If your teen is facing a DUI charge, you’re no doubt concerned about the potential effect of a conviction on their future – both in the short term and long term. If that future includes applying to colleges within the next year or so, could a DUI limit their choices?
Private colleges and universities can typically ask about a potential student’s criminal history. Public schools are governed by state law. For example, a few years ago, Colorado Gov. Jared Polis signed the Ensuring Access to Higher Education Act that limited the types of criminal offenses and disciplinary actions that state universities could inquire about on applications. The idea is that young people shouldn’t be prevented from going to college because of mistakes they made in the past. State schools are also prohibited from rejecting a student based on their criminal record.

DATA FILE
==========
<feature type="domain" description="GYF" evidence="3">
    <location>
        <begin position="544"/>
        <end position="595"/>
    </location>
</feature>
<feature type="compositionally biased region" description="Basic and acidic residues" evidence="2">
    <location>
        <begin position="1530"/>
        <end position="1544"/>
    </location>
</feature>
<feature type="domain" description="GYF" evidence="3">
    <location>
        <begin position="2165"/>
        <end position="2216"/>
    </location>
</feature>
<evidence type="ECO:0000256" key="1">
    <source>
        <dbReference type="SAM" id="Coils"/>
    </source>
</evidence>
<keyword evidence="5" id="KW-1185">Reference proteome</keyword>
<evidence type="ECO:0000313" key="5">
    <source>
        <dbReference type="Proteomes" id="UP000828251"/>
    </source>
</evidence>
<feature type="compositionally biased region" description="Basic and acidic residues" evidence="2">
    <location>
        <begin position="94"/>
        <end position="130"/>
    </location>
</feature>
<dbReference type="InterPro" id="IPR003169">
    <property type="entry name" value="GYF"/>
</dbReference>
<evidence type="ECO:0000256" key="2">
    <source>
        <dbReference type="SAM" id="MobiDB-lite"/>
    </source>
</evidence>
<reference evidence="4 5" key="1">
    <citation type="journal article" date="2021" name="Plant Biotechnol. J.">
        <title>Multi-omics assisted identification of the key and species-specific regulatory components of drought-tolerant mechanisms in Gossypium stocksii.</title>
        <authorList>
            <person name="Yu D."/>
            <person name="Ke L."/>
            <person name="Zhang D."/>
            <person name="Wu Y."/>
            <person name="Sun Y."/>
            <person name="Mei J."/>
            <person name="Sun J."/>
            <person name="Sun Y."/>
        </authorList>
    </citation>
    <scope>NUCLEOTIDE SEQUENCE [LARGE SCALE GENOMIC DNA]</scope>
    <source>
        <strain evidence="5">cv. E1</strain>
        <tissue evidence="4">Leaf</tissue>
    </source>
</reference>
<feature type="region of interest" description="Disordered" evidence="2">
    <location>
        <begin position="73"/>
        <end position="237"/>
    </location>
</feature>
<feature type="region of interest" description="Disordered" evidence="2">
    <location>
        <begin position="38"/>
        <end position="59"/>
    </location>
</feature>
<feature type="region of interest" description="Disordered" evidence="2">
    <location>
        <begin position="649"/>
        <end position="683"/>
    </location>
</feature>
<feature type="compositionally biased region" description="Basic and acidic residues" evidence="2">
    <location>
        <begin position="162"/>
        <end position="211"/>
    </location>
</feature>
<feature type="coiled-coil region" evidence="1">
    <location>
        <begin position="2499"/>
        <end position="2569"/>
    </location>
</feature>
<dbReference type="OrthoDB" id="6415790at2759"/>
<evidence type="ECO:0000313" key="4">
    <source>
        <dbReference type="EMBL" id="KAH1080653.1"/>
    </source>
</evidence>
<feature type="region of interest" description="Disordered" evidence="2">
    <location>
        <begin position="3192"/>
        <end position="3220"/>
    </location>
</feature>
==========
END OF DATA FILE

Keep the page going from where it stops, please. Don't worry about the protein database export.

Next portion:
However, that leaves plenty of other schools, both in and out of Colorado where a DUI conviction could be a barrier to being accepted over thousands of other qualified applicants. Further, even if they get in, a criminal record can affect their ability to secure financial aid.
Nonetheless, you definitely don’t want your teen to lie about a criminal record or leave out information they’re required to provide. It’s better to find out the policy for each school and, if they have to disclose the information, be prepared to talk about what they learned and how they’ve changed.
It’s best, of course, to avoid a conviction if possible. If your teen has been arrested for drunk driving, it’s crucial to seek experienced legal guidance. You want to do everything possible to protect their rights and minimize the consequences of this mistake.